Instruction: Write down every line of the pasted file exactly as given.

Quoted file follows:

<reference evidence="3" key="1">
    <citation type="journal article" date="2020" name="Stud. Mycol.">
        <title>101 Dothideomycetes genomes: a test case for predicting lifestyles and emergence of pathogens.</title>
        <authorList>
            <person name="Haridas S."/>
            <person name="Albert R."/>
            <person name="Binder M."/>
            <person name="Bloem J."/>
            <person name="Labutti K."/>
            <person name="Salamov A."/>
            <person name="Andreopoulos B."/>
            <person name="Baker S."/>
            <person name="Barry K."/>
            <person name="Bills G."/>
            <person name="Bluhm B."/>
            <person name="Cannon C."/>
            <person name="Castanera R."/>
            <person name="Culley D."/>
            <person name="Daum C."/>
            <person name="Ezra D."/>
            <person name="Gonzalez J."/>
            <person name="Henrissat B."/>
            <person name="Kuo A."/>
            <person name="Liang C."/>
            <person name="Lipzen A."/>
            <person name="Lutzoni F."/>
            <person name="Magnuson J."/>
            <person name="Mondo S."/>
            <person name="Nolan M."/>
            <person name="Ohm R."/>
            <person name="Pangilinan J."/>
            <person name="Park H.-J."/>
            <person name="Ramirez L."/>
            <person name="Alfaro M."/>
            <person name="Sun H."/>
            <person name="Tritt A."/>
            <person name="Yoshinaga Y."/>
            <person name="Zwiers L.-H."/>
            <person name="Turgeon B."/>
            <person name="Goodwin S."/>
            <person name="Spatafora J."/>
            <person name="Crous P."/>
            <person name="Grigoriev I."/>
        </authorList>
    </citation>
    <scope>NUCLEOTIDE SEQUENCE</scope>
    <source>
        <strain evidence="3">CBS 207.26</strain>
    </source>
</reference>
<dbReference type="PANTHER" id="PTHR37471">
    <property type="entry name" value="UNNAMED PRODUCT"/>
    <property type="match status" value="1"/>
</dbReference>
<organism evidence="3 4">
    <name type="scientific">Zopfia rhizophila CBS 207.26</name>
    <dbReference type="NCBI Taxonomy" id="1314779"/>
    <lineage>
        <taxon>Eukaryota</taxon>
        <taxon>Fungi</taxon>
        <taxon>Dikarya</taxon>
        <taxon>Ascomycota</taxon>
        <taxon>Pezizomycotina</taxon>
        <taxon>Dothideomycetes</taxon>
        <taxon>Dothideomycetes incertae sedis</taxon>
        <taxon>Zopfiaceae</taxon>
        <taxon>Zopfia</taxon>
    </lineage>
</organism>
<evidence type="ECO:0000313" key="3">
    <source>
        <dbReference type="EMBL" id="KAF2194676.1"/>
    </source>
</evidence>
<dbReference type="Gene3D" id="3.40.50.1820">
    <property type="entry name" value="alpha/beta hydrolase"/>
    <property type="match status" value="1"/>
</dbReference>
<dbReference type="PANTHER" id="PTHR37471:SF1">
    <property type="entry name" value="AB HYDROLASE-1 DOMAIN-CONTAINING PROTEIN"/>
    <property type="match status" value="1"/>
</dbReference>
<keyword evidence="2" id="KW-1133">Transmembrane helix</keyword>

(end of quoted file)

<reference evidence="3" key="1">
    <citation type="journal article" date="2020" name="Stud. Mycol.">
        <title>101 Dothideomycetes genomes: a test case for predicting lifestyles and emergence of pathogens.</title>
        <authorList>
            <person name="Haridas S."/>
            <person name="Albert R."/>
            <person name="Binder M."/>
            <person name="Bloem J."/>
            <person name="Labutti K."/>
            <person name="Salamov A."/>
            <person name="Andreopoulos B."/>
            <person name="Baker S."/>
            <person name="Barry K."/>
            <person name="Bills G."/>
            <person name="Bluhm B."/>
            <person name="Cannon C."/>
            <person name="Castanera R."/>
            <person name="Culley D."/>
            <person name="Daum C."/>
            <person name="Ezra D."/>
            <person name="Gonzalez J."/>
            <person name="Henrissat B."/>
            <person name="Kuo A."/>
            <person name="Liang C."/>
            <person name="Lipzen A."/>
            <person name="Lutzoni F."/>
            <person name="Magnuson J."/>
            <person name="Mondo S."/>
            <person name="Nolan M."/>
            <person name="Ohm R."/>
            <person name="Pangilinan J."/>
            <person name="Park H.-J."/>
            <person name="Ramirez L."/>
            <person name="Alfaro M."/>
            <person name="Sun H."/>
            <person name="Tritt A."/>
            <person name="Yoshinaga Y."/>
            <person name="Zwiers L.-H."/>
            <person name="Turgeon B."/>
            <person name="Goodwin S."/>
            <person name="Spatafora J."/>
            <person name="Crous P."/>
            <person name="Grigoriev I."/>
        </authorList>
    </citation>
    <scope>NUCLEOTIDE SEQUENCE</scope>
    <source>
        <strain evidence="3">CBS 207.26</strain>
    </source>
</reference>
<dbReference type="PANTHER" id="PTHR37471">
    <property type="entry name" value="UNNAMED PRODUCT"/>
    <property type="match status" value="1"/>
</dbReference>
<organism evidence="3 4">
    <name type="scientific">Zopfia rhizophila CBS 207.26</name>
    <dbReference type="NCBI Taxonomy" id="1314779"/>
    <lineage>
        <taxon>Eukaryota</taxon>
        <taxon>Fungi</taxon>
        <taxon>Dikarya</taxon>
        <taxon>Ascomycota</taxon>
        <taxon>Pezizomycotina</taxon>
        <taxon>Dothideomycetes</taxon>
        <taxon>Dothideomycetes incertae sedis</taxon>
        <taxon>Zopfiaceae</taxon>
        <taxon>Zopfia</taxon>
    </lineage>
</organism>
<evidence type="ECO:0000313" key="3">
    <source>
        <dbReference type="EMBL" id="KAF2194676.1"/>
    </source>
</evidence>
<dbReference type="Gene3D" id="3.40.50.1820">
    <property type="entry name" value="alpha/beta hydrolase"/>
    <property type="match status" value="1"/>
</dbReference>
<dbReference type="PANTHER" id="PTHR37471:SF1">
    <property type="entry name" value="AB HYDROLASE-1 DOMAIN-CONTAINING PROTEIN"/>
    <property type="match status" value="1"/>
</dbReference>
<keyword evidence="2" id="KW-1133">Transmembrane helix</keyword>